Wednesday, December 6, 2006

Converting Hardcoded Pathnames

The next step on my adventure with Pericles is to convert all of the hard-coded pathnames from F:\Web to /var/www (as well as any other hardcoded paths I find.) I've been pretty careful not to use hard-coded names in unnecessary places, putting most of them in simple configuration include files and so forth, because I knew from the beginning that this day would come.

I typed grep and it turns out that I have a convenient version of Turbo grep (comes with any Insprise/Borland product of the last decade), but GNU grep should work just as well. The syntax for turbo grep that I'm using is:

grep -di "f:" *.ph*>hardcoded

I'm using *.ph* because I am searching all *.php and *.ph files. I typically use *.ph for include files instead of *.inc, the -di means search subdirectories and ignore case, and I keep my data and web files on the F: drive. I'm redirecting the output to a file named hardcoded so that I can use it as a checklist. I'll do the same thing again but, like this:

grep -di "c:" *.ph*>>hardcoded

To get all references to anything on the C: drive (I know I refer to an executable font conversion tool from one place, for example.) and the double angle brackets mean to append the result to my previous file instead of overwriting.

Now that I have my checklist, here's the plan:

I want to convert all the code while still on the Windows box to support Linux based on a single configuration change. I will make an include file with one function in it that takes any path given as a parameter and if it starts with /var/www, to convert it back to F:/Web. This will allow Linux to be the native language with a "patch" for Windows support. This should have been part of my plan from day 1 (two years ago), but it didn't occur to me. The idea is that I can replace this function with an "identity" function such as: function linpath($a) { return $a; } in order to use raw Linux paths instead of Windows.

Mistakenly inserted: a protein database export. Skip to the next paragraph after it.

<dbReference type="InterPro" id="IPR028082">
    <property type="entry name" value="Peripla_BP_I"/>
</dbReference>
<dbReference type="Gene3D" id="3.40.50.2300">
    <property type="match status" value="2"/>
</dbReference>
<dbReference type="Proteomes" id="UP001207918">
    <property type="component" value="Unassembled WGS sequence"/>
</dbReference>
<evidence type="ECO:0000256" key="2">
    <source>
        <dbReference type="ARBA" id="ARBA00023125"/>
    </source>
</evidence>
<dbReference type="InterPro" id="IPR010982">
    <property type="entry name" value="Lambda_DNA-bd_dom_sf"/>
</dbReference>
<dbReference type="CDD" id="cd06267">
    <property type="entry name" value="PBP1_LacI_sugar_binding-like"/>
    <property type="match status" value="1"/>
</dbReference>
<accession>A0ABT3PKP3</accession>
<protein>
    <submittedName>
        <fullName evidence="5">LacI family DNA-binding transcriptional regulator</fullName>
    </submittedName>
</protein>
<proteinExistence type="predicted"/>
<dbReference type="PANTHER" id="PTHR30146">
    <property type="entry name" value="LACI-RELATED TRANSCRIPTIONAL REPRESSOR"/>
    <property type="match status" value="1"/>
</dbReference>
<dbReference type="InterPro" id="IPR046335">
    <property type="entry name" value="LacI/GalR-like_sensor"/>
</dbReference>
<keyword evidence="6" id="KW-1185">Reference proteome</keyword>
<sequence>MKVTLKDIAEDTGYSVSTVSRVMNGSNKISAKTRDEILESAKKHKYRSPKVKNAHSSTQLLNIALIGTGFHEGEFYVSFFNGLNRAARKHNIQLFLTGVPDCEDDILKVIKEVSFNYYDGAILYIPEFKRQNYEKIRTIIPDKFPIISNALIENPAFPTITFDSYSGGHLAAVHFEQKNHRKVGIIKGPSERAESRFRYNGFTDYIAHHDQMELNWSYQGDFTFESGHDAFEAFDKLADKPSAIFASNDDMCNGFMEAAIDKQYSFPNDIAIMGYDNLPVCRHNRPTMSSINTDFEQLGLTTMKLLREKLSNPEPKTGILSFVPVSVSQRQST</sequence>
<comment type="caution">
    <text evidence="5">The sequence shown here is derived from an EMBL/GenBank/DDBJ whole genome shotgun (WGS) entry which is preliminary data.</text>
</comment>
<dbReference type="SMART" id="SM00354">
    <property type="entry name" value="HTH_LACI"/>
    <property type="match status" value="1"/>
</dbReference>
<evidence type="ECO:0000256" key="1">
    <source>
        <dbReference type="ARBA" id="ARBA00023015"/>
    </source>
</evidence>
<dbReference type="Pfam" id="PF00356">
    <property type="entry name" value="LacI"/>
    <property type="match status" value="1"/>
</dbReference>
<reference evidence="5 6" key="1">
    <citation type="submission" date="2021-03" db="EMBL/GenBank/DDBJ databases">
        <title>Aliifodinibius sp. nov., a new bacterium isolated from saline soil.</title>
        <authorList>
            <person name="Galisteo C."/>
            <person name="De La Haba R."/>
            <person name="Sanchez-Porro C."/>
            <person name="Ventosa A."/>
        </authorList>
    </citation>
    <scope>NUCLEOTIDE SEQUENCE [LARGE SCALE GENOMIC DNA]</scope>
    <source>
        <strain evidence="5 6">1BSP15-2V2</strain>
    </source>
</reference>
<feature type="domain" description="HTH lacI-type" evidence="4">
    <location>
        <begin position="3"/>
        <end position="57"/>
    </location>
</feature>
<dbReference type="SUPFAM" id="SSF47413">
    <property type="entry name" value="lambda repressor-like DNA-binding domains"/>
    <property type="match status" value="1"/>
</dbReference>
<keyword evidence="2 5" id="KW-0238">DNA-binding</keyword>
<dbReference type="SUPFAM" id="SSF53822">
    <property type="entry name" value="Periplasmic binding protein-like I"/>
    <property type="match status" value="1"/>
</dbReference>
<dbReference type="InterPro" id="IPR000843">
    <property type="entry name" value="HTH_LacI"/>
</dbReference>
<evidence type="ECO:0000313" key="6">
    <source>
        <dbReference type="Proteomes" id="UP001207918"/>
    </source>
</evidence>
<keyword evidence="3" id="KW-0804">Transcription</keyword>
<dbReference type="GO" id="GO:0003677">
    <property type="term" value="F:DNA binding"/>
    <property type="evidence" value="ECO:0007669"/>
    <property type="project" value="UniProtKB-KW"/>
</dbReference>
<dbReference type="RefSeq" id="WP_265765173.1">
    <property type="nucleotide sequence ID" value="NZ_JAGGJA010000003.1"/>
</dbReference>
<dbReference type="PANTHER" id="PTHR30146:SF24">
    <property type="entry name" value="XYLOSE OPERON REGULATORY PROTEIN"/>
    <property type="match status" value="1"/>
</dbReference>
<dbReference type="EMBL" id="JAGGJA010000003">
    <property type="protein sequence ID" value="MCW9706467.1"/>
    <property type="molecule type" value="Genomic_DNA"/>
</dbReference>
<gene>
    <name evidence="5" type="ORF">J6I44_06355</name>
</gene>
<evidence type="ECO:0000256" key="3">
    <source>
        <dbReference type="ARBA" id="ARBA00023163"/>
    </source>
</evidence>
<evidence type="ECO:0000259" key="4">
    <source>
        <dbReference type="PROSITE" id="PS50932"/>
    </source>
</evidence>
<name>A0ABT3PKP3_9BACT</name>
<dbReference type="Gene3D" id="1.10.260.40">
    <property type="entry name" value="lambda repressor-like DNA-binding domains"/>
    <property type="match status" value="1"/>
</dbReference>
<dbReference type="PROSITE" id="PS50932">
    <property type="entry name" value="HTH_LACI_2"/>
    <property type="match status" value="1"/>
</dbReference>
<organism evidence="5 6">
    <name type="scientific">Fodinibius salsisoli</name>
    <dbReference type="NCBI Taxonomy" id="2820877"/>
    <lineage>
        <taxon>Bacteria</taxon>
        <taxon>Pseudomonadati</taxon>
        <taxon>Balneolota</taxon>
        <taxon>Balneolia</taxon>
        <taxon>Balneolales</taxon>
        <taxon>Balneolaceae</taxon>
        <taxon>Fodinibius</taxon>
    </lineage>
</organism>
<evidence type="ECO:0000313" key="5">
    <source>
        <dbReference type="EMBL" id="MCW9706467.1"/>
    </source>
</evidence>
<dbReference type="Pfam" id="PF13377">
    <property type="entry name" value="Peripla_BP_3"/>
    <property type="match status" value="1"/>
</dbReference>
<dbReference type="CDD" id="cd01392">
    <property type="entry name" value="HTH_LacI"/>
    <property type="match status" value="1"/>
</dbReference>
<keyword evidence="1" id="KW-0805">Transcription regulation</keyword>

I will also do similar adaptations on a situational basis as I run into any F: or C: references that can't be solved with the above include file.

I anticipate some difficulties with file permissions since Apache on Linux is more secure than Apache on windows. My main resolution to this will be to consolidate the affected items that need to be accessed into consistent areas that the Apache process has access to read. If I have any chroot issues, I can overcome them with the use of mount --bind as explained in my article on setting up FTP.

This path translation will probably be the most tedious task in the Pericles project. I'll report back when I have finished.

4:18 P.M. - Upon more deliberate consideration, I have determined to abandon this undertaking and instead to change the paths manually. Why? There only seems to be about one per website, with an odd exception here or there. The trouble crops up when deciding exactly how to include the file with the path mapping function without using a path for itself. Furthermore, even if I install it into the default includes path, it seems silly to include a file only to help correctly include another file. May as well just change them when the time comes.

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